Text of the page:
New eBook: The Birds of Hinsdale Setbacks and Bluffs, New Hampshire

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Hinsdale setbacks

Hinsdale Setbacks looking north from the Powerline Berm Trail. / © Hector Galbraith

With world class birding sites along the coast within a few hours drive, it’s easy for some of us from inland New England to forget just how ornithologically important some of our sites are too.

Situated on the Connecticut River at the intersection of three states: New Hampshire; Vermont a few hundred meters to the west; and Massachusetts about 5 miles to the south, Hinsdale Setbacks and Bluffs comprise one of the premier inland birding sites in New England. Since bird recording began there in the 1930’s, 244 species have been reported, equaling or greater than the totals recorded at most inland sites elsewhere in the three states.

Many of these bird species are migrants, the site being particularly known for its waterbird migration in the spring and fall, when just about any goose, duck, loon or grebe species can turn up. Also, while many of the birds recorded are those  that might be expected in the Connecticut River Valley, many have been much less common, including such rarities as Swallow-tailed Kite, Acadian Flycatcher, and Barnacle Goose. So, birding the Setbacks and Bluffs, from either the Vermont or New Hampshire side of the river, can combine high diversity with the attention-getting prospect of seeing a rare bird.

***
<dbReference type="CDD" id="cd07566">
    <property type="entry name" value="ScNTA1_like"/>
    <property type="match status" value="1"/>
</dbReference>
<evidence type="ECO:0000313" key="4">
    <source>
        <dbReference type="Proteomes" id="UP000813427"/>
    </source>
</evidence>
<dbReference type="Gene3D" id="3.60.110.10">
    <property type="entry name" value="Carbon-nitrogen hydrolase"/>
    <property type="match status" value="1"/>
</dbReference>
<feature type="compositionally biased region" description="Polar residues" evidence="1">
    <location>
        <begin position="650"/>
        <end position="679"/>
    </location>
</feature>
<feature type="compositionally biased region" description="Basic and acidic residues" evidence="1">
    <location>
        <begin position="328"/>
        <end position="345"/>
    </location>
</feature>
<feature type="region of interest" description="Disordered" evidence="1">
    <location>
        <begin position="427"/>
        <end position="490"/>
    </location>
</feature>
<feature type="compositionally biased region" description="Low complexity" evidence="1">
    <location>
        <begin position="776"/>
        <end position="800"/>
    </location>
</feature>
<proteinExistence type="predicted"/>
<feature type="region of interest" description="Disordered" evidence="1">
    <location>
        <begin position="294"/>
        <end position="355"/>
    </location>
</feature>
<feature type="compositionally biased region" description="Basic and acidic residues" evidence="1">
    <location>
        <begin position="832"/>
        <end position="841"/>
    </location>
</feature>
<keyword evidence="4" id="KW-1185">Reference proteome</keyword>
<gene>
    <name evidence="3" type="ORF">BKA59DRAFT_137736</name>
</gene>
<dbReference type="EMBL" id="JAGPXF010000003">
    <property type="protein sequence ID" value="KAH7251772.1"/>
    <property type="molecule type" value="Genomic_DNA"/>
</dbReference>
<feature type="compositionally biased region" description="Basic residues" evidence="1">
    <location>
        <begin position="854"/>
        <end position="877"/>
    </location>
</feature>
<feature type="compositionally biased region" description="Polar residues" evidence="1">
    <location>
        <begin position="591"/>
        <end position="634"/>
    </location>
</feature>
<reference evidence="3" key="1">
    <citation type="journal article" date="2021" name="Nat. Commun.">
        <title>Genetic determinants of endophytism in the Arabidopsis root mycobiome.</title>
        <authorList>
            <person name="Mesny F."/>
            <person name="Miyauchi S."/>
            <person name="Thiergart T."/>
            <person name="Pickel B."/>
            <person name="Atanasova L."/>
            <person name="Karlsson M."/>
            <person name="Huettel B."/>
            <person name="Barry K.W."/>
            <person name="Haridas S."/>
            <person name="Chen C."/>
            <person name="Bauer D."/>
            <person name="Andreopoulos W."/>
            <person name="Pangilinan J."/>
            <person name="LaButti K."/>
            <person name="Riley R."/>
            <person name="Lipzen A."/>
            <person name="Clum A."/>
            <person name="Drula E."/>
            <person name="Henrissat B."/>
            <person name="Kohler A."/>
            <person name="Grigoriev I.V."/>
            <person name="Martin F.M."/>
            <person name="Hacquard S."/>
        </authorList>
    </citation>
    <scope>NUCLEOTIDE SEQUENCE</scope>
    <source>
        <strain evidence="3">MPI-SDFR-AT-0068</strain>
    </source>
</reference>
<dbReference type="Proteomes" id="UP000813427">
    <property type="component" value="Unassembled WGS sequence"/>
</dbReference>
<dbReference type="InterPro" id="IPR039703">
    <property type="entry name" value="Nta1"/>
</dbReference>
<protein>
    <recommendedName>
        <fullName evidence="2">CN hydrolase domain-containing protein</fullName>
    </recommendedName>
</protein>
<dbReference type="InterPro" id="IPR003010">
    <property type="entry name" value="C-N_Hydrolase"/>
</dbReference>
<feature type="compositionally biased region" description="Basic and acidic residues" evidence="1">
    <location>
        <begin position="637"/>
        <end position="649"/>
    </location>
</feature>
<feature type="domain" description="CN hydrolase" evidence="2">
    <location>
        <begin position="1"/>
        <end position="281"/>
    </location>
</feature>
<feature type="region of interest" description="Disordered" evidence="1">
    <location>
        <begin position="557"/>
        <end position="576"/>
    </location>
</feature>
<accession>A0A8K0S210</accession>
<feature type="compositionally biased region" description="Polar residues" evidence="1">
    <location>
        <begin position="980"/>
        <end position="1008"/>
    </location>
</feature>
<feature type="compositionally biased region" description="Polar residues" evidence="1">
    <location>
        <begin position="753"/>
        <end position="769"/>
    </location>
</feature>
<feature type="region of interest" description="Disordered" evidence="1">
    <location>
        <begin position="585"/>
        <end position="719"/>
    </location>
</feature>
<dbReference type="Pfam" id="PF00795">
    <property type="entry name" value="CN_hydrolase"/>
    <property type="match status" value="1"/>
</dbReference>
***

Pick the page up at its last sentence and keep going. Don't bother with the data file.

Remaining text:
There was extensive data that have been collected over many decades from the Hinsdale Setbacks and Bluffs, but it was scattered throughout the historic record books. Hector Galbraith, a venerable birder and ornithologist, examined a myriad of old documents dating to the early 1900s, as well as more recent and ongoing eBird datasets, to summarize avian occurrence, abundance and seasonality for the site. He compiled his findings into a new ebookThe Birds of Hinsdale Setbacks and Bluffs, New Hampshire. The 70 pages of text, figures, maps and photos provides a detailed review of the two sites, their birds, and birding history and opportunities. So, if you intend visiting the sites or are just interested in bird migration through the Connecticut River Valley, this ebook is for you.

Visit hinsdalebirds.wordpress.com and download your free copy.

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